Financial decisions can range from big, life changing decisions, like purchasing a house or a new car, to smaller choices like how much you should be putting in your savings account, or if you should really put the money into upgrading or fixing something in your home. When it comes to your financial choices, it’s important to feel confident in the decisions you’re making so you don’t regret them in the short, or long-term.
We all know people who are exceptionally good with their money. Some may call them frugal, but they are always on top of their budget, are saving, and some people may like to call them frugal. Frugal people have a frame of mind when it comes to making difficult financial decisions that they live by day-by-day. This makes it easier for them, however, most people aren’t like this.
Financial decisions happen more than just here and there, in fact, the most important decisions you make when it comes to your finances are the ones that you make every day to save money and make responsible choices. Whether that’s shopping sale or no name brands in the grocery store, disabling cable to opt for Netflix or a cheaper option, or going the extra mile to save a buck or two. These do, surprisingly, add up quick.
Saving money doesn’t need to be in grand gestures, like putting thousands of dollars into a savings account at a time, or completely living in hibernation so you don’t spend money. It’s about the details and the little things that add up. By being aware of these little things, when a big and tough financial decision comes up, you can be better prepared with how to handle it.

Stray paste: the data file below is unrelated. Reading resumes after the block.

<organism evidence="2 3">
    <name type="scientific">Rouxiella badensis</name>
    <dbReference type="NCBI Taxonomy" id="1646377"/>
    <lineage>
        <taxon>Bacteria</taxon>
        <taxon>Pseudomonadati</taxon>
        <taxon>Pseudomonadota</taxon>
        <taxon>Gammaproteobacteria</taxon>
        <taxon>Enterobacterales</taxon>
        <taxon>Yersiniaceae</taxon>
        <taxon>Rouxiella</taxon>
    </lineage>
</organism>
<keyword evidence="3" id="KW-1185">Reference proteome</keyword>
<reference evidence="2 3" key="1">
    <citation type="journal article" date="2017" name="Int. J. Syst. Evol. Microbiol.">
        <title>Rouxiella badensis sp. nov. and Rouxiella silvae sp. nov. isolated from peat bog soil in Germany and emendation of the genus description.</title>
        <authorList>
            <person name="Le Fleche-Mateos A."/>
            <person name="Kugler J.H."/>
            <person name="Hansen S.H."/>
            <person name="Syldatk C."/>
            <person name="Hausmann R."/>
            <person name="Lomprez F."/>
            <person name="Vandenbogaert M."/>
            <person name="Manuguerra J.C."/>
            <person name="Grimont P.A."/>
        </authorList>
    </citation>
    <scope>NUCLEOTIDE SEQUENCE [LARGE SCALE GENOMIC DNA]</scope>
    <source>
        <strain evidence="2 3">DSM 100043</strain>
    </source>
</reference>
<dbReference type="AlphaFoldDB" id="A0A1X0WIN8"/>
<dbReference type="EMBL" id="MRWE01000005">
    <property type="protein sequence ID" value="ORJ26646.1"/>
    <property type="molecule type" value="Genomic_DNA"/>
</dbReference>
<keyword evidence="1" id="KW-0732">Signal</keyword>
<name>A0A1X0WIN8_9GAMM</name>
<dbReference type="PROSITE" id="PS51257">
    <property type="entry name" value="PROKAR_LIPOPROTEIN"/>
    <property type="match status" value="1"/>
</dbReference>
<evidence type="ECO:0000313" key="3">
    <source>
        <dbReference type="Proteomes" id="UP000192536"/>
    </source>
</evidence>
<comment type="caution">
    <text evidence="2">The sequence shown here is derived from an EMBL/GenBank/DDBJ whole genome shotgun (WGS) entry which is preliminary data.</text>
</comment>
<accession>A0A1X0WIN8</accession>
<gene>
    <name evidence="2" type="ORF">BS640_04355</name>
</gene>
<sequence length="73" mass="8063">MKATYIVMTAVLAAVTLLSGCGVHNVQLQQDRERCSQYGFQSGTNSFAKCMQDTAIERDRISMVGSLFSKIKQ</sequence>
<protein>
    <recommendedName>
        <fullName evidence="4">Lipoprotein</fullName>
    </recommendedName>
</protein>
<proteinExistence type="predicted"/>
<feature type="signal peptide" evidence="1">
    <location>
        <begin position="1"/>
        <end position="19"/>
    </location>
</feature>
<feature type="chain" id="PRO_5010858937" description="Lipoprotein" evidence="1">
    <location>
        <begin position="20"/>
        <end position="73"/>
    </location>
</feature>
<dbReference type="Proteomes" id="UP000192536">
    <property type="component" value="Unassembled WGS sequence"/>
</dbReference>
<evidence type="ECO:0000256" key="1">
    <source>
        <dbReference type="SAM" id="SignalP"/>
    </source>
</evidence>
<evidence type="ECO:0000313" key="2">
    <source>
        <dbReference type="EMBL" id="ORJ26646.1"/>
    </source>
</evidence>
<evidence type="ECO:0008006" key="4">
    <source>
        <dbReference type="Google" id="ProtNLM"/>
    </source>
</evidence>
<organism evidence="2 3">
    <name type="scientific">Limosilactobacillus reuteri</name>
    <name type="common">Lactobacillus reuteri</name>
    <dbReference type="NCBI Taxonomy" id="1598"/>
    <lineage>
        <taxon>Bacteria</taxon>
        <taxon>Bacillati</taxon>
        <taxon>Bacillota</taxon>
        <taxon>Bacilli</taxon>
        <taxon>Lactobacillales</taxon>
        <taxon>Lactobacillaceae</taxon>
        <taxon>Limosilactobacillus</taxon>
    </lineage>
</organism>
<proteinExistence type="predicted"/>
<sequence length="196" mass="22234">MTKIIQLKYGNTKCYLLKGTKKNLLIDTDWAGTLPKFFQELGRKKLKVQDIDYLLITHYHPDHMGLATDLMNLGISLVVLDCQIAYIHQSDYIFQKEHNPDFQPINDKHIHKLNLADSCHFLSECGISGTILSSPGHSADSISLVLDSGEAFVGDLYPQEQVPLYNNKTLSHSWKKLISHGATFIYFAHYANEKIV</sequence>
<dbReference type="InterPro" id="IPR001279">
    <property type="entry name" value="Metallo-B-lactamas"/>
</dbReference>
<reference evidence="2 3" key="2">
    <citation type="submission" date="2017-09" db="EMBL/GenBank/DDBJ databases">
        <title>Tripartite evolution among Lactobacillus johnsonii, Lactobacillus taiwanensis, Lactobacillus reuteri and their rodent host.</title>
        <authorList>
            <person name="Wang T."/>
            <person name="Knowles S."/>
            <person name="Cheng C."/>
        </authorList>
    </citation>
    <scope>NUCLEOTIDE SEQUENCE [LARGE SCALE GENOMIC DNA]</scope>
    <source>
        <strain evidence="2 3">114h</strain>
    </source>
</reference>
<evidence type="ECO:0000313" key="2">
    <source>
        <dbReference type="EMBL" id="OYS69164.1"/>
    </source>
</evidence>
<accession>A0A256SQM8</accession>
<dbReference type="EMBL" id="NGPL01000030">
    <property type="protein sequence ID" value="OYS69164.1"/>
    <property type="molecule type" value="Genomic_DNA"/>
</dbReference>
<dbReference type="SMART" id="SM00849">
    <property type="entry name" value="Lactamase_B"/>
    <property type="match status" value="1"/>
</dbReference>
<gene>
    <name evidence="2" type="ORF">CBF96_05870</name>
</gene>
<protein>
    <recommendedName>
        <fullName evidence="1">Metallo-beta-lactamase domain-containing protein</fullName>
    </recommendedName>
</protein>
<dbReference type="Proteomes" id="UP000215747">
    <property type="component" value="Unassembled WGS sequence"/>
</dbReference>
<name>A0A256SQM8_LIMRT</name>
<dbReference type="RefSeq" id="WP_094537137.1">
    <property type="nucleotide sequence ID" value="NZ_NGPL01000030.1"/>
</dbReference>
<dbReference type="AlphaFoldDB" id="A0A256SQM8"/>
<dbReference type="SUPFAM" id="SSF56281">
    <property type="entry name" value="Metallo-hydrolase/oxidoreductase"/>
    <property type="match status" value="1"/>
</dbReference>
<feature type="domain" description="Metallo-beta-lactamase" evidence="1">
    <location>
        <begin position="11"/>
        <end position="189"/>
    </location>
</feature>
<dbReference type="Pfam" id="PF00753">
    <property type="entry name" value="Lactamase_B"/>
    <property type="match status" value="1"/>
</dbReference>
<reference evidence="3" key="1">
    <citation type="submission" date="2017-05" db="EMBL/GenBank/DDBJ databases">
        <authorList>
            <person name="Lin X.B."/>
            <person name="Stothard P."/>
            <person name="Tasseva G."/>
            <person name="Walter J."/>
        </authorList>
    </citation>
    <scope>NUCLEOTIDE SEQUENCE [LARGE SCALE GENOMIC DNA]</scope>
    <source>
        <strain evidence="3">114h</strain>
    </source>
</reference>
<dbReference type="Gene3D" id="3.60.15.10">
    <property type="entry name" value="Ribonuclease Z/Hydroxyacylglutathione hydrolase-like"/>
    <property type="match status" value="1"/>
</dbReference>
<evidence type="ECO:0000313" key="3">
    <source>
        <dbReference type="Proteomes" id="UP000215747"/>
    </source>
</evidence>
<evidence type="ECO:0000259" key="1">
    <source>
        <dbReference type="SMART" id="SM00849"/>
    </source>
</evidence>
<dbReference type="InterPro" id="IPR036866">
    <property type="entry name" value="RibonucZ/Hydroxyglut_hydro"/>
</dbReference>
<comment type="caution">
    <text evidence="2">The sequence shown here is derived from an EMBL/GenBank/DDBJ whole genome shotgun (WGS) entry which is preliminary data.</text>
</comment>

But first, why is it so hard to make wise financial decisions? Well as we all know, money matters. It comes to no surprise that our finances are important to us. We work hard for our money, and when hit with a financial decision or worse, a burden, we want to make sure we’re being smart with our decisions. This adds pressure to us as most people aren’t 100% if they’re making the right choice or not.
The National has conducted several studies around the topic of how people’s perceptions of their own thinking influences their tendency to avoid financial decisions. In their initial study with 150 surveyed, they found that more people perceived themselves as emotional thinkers with a higher tendency to avoid or neglect their personal finances. However, this way of thinking didn’t extend into other decisions in their lives like buying clothes or making decisions with their healthcare.
So the question is, is there a way to get around this problem of financial decisions being so challenging? The short answer is yes. To make life easier when it comes to making these bigger, and tough decisions, here are some of our biggest tips:
1. Set a deadline
Everyone has been guilty of putting off tough decisions and justifying it as procrastination. By setting a deadline, you’ll hold yourself more accountable. Even if you do procrastinate leading up to the timeline, you know it’s approaching and you’ll need to make a choice.
2. Take your time
At the same time, make sure you are giving yourself enough time in that deadline. First off, sometimes time isn’t in your favour and you’ll have to make a choice quickly, however, if time is on your side, give yourself an appropriate amount of time to reach the decision that feels the best. When you give yourself the time to weigh out the pros and cons you can feel more confident with the choice you make because you’ve put in the time to get yourself there.
3. Explore your options
Take a look at all possible avenues. By giving yourself a number of options, you won’t feel forced to take the one and only route. Options take away from the fear of making the wrong choices. You can weigh out the pros and cons of each of them and decide what’s best for you. Take the time to really gather all the information you need for each option because the more info you have, you’ll be able to feel confident in the choice or direction you go.